“BE IT FURTHER RESOLVED, the NAACP will continue to advocate to the United States Congress, the United States Department of Commerce and to the public that the Census count incarcerated people as residents of their last home address; and […]

    “BE IT FURTHER RESOLVED, that the NAACP concludes that until the Census Bureau counts incarcerated people as residents of their homes, the fundamental principle of one person one vote" would be best satisfied if redistricting committees refused to use prison counts to mask population shortfalls in districts that contain prisons; and

    “BE IT FINALLY RESOLVED, that the NAACP advocate that the prison population census count not be used in any legislative district at the local, state and federal level.”

  • Support of Illinois House Bill 4650, creating Prisoner Census Adjustment Act Chicago City Council, May 12, 2010
  • Recommendations focused on 2020, African-American subcommittee of the Census Bureau’s Race and Ethnic Advisory Committee, October 2009.

    “The AA REAC recommends the Census Bureau allows prison inmates to fill out individual census forms giving their own preference as to place of residence, rather than continuing the current practice of having the prisoners counted as group quarter’s population where they are incarcerated.

    The AA REAC recommends the Census Bureau provides an opportunity to discuss the topic of prisoners… and political representation in the communities from which they came.”

  • Resolution calling on the New York State Legislature to amend the Election Law so that prisoners are counted as residents fo the county in which they reside prior to incarceration, rather than as residents of the county in which they are detained, 0190-2006, New York City Council, December 21, 2009
  • Resolution calling upon the United States Census Bureau to enforce a decennial census enumeration policy in which incarcerated juveniles and adults are counted in the keeping with the “one person, one vote” principle inherent in the Fourteenth Amendment of the Constitution, to insure that on the New York State Legislature to amend the Election Law so that prisoners are counted as residents fo the county in which they reside prior to incarceration, rather than as residents of the county in which they are detained, 2261-2009, New York City Council, December 21, 2009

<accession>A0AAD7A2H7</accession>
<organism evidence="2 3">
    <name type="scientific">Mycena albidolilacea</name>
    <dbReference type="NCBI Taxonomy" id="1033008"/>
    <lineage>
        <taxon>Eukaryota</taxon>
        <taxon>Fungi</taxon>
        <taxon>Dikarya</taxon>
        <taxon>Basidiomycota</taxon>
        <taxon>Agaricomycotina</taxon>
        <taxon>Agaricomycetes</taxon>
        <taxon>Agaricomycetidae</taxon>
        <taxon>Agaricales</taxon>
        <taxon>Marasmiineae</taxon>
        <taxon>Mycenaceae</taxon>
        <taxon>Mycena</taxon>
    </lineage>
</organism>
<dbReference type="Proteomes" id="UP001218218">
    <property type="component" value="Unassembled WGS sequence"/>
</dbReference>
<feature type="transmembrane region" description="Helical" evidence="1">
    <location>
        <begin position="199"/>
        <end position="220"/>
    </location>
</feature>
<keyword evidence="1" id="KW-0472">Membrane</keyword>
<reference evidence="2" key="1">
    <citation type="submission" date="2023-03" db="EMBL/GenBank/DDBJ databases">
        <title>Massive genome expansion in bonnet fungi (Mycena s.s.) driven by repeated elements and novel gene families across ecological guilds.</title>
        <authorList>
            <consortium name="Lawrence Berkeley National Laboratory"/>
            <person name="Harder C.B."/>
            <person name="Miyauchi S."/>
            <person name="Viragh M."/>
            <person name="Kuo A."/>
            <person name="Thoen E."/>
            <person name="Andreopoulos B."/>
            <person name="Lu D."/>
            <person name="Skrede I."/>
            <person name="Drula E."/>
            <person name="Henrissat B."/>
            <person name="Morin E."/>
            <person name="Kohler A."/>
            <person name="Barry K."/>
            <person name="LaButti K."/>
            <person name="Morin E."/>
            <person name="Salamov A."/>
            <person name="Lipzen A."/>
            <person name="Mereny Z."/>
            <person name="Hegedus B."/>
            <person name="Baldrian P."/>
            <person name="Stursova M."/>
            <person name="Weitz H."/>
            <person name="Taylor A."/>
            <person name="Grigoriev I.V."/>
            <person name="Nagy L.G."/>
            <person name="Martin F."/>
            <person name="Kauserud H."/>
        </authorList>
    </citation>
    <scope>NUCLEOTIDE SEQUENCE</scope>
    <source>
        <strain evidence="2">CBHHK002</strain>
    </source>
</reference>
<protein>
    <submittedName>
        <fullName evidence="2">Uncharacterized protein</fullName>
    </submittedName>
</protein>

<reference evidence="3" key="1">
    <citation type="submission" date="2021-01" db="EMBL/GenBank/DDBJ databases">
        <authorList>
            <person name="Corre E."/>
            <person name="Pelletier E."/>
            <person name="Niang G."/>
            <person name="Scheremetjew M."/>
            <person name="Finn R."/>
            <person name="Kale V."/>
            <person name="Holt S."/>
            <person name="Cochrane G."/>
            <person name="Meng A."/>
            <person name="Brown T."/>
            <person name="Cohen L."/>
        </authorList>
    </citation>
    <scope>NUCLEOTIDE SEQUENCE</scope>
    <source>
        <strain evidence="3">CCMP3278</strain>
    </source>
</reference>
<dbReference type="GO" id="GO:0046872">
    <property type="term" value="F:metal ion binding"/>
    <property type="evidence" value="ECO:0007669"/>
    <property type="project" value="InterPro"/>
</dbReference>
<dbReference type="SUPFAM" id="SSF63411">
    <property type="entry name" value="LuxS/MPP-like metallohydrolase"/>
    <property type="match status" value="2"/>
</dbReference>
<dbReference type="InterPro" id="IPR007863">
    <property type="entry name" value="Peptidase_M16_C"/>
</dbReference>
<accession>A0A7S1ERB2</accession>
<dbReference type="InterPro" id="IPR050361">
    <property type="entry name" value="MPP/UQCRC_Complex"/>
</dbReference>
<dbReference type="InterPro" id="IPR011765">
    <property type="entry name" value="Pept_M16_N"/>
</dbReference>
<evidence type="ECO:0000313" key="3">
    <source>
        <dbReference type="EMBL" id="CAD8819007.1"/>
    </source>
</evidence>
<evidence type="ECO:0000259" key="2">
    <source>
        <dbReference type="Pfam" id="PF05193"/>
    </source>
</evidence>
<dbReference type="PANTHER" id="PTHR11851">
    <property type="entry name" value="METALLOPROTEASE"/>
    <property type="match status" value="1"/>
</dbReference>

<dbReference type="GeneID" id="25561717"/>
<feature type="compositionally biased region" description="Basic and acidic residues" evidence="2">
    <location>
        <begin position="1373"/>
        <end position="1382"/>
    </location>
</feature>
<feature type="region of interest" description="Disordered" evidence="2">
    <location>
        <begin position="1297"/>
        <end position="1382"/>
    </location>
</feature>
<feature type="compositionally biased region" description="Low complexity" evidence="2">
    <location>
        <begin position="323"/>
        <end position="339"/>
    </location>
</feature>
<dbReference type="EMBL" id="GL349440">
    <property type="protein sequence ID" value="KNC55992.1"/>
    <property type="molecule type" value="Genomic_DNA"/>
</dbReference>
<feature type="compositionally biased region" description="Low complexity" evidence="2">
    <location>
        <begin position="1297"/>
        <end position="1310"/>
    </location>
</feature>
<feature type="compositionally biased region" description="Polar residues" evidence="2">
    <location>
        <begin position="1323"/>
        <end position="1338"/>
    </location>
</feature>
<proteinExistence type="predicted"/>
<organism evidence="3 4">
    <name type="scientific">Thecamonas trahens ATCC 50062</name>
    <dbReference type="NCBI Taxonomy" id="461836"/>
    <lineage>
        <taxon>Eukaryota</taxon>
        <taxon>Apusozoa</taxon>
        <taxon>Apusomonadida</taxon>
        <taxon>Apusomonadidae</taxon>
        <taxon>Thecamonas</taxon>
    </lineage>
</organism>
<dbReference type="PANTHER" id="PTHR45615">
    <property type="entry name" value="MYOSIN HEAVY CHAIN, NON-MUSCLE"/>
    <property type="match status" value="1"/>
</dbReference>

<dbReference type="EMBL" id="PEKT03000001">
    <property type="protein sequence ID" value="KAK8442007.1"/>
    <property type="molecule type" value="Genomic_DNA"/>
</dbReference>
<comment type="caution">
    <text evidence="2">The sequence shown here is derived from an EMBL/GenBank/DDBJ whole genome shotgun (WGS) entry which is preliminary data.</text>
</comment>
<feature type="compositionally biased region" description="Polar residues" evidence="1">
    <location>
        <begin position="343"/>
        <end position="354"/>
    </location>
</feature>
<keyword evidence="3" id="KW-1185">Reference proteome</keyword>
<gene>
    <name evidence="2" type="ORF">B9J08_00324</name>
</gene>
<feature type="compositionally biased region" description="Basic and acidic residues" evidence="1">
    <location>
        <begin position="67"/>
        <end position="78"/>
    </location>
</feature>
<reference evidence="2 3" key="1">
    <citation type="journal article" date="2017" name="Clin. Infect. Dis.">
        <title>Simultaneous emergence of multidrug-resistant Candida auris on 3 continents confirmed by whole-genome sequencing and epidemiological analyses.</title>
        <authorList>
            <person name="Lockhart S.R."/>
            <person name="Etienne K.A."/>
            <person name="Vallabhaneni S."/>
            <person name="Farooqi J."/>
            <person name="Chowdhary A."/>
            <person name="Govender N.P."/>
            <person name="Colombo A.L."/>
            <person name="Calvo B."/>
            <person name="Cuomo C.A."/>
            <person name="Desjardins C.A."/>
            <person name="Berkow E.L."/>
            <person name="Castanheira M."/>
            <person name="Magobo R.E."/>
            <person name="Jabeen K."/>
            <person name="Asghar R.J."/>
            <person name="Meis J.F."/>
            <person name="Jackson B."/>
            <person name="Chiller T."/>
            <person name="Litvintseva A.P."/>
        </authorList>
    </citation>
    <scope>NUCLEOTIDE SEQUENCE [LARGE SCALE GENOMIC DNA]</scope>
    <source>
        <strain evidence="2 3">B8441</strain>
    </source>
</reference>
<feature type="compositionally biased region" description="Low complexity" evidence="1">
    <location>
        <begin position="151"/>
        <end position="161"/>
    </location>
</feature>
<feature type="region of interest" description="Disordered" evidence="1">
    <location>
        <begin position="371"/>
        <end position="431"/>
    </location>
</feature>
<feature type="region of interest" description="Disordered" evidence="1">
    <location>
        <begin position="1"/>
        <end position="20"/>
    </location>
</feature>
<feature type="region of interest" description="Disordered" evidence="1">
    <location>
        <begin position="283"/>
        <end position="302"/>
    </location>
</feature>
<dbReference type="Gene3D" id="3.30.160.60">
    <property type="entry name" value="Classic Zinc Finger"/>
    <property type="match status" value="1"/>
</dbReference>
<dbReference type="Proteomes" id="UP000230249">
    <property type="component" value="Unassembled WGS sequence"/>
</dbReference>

• Resolution, NAACP, 100th Convention, July 14, 2009:

    “… THEREFORE, BE IT RESOLVED, that the NAACP, on principle, decries the enumeration of prisoners as local residents as violation of our nation’s fundamental one person one vote ethos of representational democracy, harkening back to the disgraceful three fifths era of constitutionally sanctioned slavery; and

    “BE IT FURTHER RESOLVED, that the NAACP calls on the U.S. Department of Commerce Bureau of the Census to enumerate prisoners within census blocks where domiciled at their time of arrest; and

    “BE IT FINALLY RESOLVED, that NAACP units call upon their Congressional representatives to effect such a permanent change to the Census Bureau enumeration procedures.”

  • Resolution, NAACP, 99th Convention, July, 2008:

    “… BE IT FINALLY RESOLVED, that the NAACP will advocate that the U.S. Congress and the U.S. Department of Commerce Bureau of the Census, that for the purposes of the 2010 census, that all prisoners he enumerated as residents of the census tract wherein they were domiciled at the time of their arrest and/or conviction.”

  • Recommendation 7.2 National Research Council of the National Academies, Once, Only Once, and in the Right Place: Residence Rules in the Decennial Census , 2006, p. 243:

    “A research and testing program, including experimentation as part of the 2010 census, should be initiated by the Census Bureau to evaluate the feasibility and cost of assigning incarcerated and institutionalized individuals, who have another address, to the other location.”

  • Recommendation 10, Census Advisory Committee of the African-American population, October 1-3, 2003:

    “We recommend that prisoners, including those housed outside their states, be counted as residents of their pre-incarceration addresses…”